Kiton: Bastion of Italian Sartorial Integrity
We have no secrets here,” says Kiton’s CEO, Antonio De Matteis, the energetic nephew of company founder, Ciro Paone, as we enter the firm’s hallowed tailoring workshop in Arzano, an outlying suburb of Naples. “If you can translate what you see on the floor, you translate the meaning of Kiton.” The “floor” in question — a voluminous atelier filled dramatically with billowing steam from 15-pound irons, swathes of luxurious fabric, and 350 tailors fastidiously hand-cutting, handstitching and seaming the male equivalent of haute couture — is indeed the very soul of Kiton, a global bastion of a centuries-old Neapolitan tailoring culture and epitome of Italian sartorial integrity.
I was always convinced we could offer tailored garments of high quality, in fabrics made by hand, with a choice of models even more refined than those turned out by tailors’ workshops.
This atelier with its august tailors, whose ranks are supplemented every two years via Kiton’s in-house craftsmanship school, is the realisation of a vision that Ciro Paone, a fifth-generation fabric merchant from Naples, had in 1952. “The idea of bringing together a group of masters of Neapolitan tailoring flashed into my mind when I was 19,” said Paone. “I was always convinced we could offer tailored garments of high quality, in fabrics made by hand, with a choice of models even more refined than those turned out by the tailors’ workshops. But everything would have to be produced with a respect for the quality of life, which my garments were meant to mirror. My tailors would not work stooping over a suit in dim light until late at night, as happened in the workshops.”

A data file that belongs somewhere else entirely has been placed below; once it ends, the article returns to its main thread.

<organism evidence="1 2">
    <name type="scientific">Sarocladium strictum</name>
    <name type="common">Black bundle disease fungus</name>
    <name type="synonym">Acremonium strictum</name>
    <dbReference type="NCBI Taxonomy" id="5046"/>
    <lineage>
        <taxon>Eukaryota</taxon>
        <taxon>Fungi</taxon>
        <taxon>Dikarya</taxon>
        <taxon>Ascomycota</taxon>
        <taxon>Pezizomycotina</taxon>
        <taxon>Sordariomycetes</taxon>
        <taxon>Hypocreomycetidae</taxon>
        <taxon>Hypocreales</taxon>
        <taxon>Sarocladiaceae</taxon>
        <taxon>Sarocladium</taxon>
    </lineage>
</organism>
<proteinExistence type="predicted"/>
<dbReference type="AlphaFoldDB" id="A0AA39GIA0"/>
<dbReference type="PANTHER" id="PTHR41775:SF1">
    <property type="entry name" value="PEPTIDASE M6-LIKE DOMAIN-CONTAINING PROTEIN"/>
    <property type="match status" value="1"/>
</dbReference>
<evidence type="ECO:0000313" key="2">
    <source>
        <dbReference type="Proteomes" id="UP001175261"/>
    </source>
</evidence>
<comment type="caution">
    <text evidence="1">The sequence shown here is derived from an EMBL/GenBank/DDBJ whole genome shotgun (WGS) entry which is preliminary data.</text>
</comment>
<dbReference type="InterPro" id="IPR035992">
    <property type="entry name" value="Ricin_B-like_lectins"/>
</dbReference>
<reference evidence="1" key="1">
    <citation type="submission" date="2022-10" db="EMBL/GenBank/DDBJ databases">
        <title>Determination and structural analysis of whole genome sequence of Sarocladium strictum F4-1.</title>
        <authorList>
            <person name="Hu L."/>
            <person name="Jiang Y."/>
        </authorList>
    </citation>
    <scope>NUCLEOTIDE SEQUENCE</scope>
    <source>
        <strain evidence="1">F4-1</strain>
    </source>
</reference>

Four years later, and with a staff of 40 master tailors, Paone, alongside Antonio Carola, his then business manager (the pair parted ways in 1998), created Kiton, taking the name for their enterprise from ‘chiton’, the tunic worn by the ancient Greek nobility. Embracing a company motto of “Il meglio del meglio più uno” (the best of the best plus one), Kiton’s tailors began a chapter of modern sartorial art that would endure for over 40 years into the present, exporting the dexterity and creativity of Neapolitan tailoring to every continent and corner of the world.
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